Teaching Tips 114
But I don't
This week we look at a thought when teaching learners whose mother tongue is unknown to the teacher. As an observer of a lot of lessons at different levels of teacher experience I see quite a few with teachers who do not know the mother tongue of the monolingual groups, in this case, Spanish. Communication breakdowns between student & teacher can sometimes seem obvious to me but totally bewildering to the teacher. The teacher is left shaking her head wondering what it could possibly be that the student wants to say.
These teachers are at a disadvantage as having a degree of ability with the mother tongue can help in several ways;
- understanding what the students want to say in speech & writing,
- anticipating what they might have problems with,
- understanding some of the causes of their errors,
- using translation as a tool in the lessons.
But then there is the danger that as we know the mother tongue we make allowances when students express themselves, we know what they want to say & incorporate that in the interaction. If they were faced with native speakers of English, the reaction they get might well be very different. However, the advantages of knowing the students' mother tongue clearly outweigh the disadvantages.
So what can we do if we are faced with a nationality that we have no awareness of their mother tongue? Here are a few ideas:
1. Quickly get hold of 'Learner English' Edited by Michael Swan & Bernard Smith (CUP 2001). This is an excellent reference book, each chapter dealing with a language in terms of pronunciation& structure, together with problems learners might have. To see the review of the book on the site:
2. Learn the language if you can. If you have moved to a new country the obvious thing is to immerse yourself in the language & try tom pick up as much as possible as quickly as possible. If you are in an English-speaking country, the likelihood of dealing with one nationality is much reduced.
3. Talk to colleagues when you are planning to see if your students will have problems with what you are going to teach. Anticipating can go a long way.
4. Learn from your students. Ask them how certain things are expressed, although don't rely on this as you have no way of knowing if they are right.
5. Possibly insist that your students keep everything in English as there's no way you can tell if they are translating things right or not.
6. When there is a communication problem between you & the students, insist that they clarify what they want to say.
7. Find out not only about the language differences but also the cultural differences.
8. Talk to your students, if they are of a level to discuss it in English, about how useful it is that you are unaware of the mother tongue as you are reacting as any other native speaker, making the students work harder to clarify their messages.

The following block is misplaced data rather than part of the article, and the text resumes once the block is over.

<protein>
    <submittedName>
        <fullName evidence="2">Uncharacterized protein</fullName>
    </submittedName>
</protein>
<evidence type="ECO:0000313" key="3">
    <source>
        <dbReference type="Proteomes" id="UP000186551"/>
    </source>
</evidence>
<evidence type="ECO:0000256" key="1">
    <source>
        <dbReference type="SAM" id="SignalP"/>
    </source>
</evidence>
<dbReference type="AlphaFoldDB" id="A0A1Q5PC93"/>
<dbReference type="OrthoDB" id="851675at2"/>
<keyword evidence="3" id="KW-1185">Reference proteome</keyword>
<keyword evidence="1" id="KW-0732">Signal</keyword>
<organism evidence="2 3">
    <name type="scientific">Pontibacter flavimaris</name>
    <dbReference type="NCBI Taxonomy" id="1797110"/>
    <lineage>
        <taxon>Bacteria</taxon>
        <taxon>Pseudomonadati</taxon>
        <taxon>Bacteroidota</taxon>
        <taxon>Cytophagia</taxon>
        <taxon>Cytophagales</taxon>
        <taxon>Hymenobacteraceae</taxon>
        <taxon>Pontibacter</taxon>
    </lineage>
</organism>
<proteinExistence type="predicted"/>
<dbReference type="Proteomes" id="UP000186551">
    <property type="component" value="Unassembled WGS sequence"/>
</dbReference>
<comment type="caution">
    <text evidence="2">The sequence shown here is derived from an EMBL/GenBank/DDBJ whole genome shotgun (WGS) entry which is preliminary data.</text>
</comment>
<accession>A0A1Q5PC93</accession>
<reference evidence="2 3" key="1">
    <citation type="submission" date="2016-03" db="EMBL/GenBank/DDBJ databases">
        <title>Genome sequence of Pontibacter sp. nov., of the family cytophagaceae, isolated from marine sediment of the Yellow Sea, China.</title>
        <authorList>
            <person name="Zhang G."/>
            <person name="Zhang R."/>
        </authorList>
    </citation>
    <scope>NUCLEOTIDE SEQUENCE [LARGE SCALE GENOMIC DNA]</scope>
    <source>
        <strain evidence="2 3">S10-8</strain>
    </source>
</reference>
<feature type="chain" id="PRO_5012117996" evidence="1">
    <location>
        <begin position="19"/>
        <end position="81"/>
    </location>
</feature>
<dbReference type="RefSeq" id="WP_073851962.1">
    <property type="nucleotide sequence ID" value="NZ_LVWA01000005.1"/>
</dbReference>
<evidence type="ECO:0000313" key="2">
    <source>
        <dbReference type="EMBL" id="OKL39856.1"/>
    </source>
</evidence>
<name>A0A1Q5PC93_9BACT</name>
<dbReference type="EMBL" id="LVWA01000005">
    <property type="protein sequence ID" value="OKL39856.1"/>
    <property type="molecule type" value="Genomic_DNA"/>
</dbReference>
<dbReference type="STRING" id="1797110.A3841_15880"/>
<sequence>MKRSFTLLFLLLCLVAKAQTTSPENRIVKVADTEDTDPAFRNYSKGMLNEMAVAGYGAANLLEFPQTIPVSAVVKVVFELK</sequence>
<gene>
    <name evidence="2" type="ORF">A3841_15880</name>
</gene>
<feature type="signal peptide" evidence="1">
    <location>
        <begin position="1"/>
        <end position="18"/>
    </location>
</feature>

9. With younger learner classes, find the translation for some basic classroom instructions. These might save a lesson with a boisterous group of youngsters.
And then there is the complicated, but incredibly interesting & dynamic, situation of the multi-nationality group. More on this in a future Tip.
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Have a look at the following UK road signs. Do you know what they mean?
How did you get on?
Now have a look at the first part of an article:
Many British motorists are lost when it comes to understanding common road signs, a survey suggests.
Road signs 'lost' on many drivers
Some 67% of the 2,500 people polled did not recognise "no through road" signs, and one-third could not identify the sign for "no motor vehicles".
Fewer than 33% knew what a "no cycling" sign looked like and one-third were confused by height restriction signs.
Now think about what signs you would like to see on the roads that are not currently in use.
Then have a look at the second part of the article:
Vauxhall's poll found drivers would like to see signs such as "cash machine nearby" and "urban foxes crossing".
'Wild goose chases'
The next most popular new signs motorists wanted to see were ones warning drivers to be more environmentally friendly by switching off their engines - for instance, outside schools while waiting to collect children.
Other popular suggestions were:
- Wifi hotspot;
- Healthy eating zone - indicating places where healthy food is on offer;
- Drive-through approaching;
- Up-to-date children-crossing signs - with the boy wearing a hoodie;
- Beware of skateboarders.
Excellent material for classroom use.
Use it more or less as I have done:
1. give out the signs & ask students to discuss their meanings
2. go on to the first part of the article
3. go through the answers to the signs, discussing whether they think that there are some that most wouldn't know.
4. get the students to brainstorm signs they would like to see on the roads.
5. then on to the second part of the article
6. finishing with a discussion on any other signs they would like to see on the roads.
For road signs in your country, I'm sure you'll find them quickly through Google. Here are a couple of links: